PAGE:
If you’re waking up in the morning feeling unrested, dozing off during the day, or have noticed that you have lost interest in many things that you used to enjoy, you may be suffering from sleep apnea, a condition in which you stop breathing during sleep. Your risk is even higher if you’ve been diagnosed with high blood pressure, you’re overweight, or if someone has told you that you snore loudly. Sleep apnea is so disruptive of the body’s systems that it is potentially deadly: it can increase your risk of dying—from any cause—by five times or more.
Sleep apnea can often go undiagnosed for a long period of time because it occurs while you’re sleeping. However, there are some symptoms you will likely notice that indicate you might be suffering from the disorder, such as:
- Daytime drowsiness
- Waking unrested
- Morning headaches
- Unexplained or chronic fatigue
- Loss of focus
- Loss of interest or drive
- Poor performance at work or school
- Frequent nighttime urination
- Difficulty staying asleep
In addition, if you sleep with someone, they may report that you stop breathing, experience snoring, or gasp or choke at night.
Dangers of Sleep Apnea
Because you have gotten by with sleep apnea for a while, you might think it’s not a big deal, but it can actually be very dangerous. It can contribute to your risk of:
- High blood pressure
- Heart disease
- Heart attack
- Weight gain
- Impotence and other sexual dysfunction
- Car accidents
- Depression and other mood disorders
- Memory problems
See Dr. Firouzian discuss the dangers of snoring and sleep apnea on 10TV
Sleep apnea can lead to so many dangers because it is very disruptive to your sleep cycle. When breathing stops because of it, your brain is forced to partially awaken to resume breath. This is disruptive to the rest your body and brain need. It interferes with your ability to focus, your emotions, and your body’s basic regulatory systems, leading to metabolic disorders.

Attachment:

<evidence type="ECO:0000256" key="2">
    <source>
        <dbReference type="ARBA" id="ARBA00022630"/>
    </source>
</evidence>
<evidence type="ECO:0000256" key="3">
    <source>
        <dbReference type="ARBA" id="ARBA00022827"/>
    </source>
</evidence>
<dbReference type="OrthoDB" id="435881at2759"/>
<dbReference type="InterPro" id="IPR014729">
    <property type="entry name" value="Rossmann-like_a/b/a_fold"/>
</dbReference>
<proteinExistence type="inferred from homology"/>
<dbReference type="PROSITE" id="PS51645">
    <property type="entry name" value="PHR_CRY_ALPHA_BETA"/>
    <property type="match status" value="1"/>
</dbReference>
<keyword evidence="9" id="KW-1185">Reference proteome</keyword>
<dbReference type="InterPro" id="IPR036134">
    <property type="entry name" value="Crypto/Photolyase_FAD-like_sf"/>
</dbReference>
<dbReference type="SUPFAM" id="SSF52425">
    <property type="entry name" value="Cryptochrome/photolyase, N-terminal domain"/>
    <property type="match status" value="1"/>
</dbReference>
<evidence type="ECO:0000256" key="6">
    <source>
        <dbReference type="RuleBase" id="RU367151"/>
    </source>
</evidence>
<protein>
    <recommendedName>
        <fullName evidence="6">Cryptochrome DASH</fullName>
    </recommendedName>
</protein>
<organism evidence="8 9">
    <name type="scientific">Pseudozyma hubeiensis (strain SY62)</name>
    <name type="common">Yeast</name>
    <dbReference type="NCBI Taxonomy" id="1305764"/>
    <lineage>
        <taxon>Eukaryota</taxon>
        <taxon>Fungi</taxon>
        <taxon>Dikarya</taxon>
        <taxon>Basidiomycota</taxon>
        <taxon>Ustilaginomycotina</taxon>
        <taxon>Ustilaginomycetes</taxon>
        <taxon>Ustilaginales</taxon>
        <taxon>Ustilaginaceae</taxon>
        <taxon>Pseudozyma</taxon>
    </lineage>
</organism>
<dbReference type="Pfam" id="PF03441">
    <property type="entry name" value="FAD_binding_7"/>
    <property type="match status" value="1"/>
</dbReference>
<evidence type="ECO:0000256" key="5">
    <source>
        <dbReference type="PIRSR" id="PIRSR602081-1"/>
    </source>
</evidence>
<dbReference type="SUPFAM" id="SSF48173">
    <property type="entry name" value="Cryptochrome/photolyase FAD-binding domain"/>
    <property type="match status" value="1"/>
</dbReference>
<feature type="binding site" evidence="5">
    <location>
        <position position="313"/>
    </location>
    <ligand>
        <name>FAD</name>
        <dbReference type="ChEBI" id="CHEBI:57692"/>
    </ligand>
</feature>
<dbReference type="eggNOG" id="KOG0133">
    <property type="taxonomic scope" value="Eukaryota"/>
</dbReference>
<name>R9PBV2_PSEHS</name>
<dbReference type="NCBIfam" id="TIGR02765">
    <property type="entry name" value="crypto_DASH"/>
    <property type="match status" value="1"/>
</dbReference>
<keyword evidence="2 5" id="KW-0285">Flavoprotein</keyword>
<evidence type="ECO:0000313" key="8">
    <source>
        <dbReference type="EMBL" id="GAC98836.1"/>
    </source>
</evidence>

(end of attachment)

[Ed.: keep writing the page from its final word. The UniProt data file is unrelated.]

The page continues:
When your brain senses the lack of air, it also stimulates your heart to pump harder to increase oxygen supply. This leads to elevated blood pressure and other cardiovascular conditions.
Different Types of the Disorder
It’s important to understand that there are several types of sleep apnea. What sleep apnea treatment is right for you depends on the type of you have.
Sleep Disordered Breathing: Sleep disordered breathing (SDB) is a condition that most typically affects children when they don’t have a clear airway due to crooked teeth, thumb sucking, or a number of other conditions. The Healthy Start system aims to correct many of these issues as early as possible to not only correct sleep issues, but also to ensure a healthy smile.
Obstructive Sleep Apnea: This is the most common type. In OSA, your tissues cause your airway to close, cutting off your air supply. This usually occurs because of a combination of a narrow airway, excess tissue around the airway, and poor muscle tone exacerbated when the muscles relax during sleep.
Central Sleep Apnea: In central sleep apnea, your brain simply stops telling your body to breathe. This can be caused by a congenital brain problem, heart failure, or even a common sleep apnea treatment—CPAP. CPAP, by forcing air into your lungs, might weaken the impulse to breathe. Ironically, CPAP is the main treatment for the central type.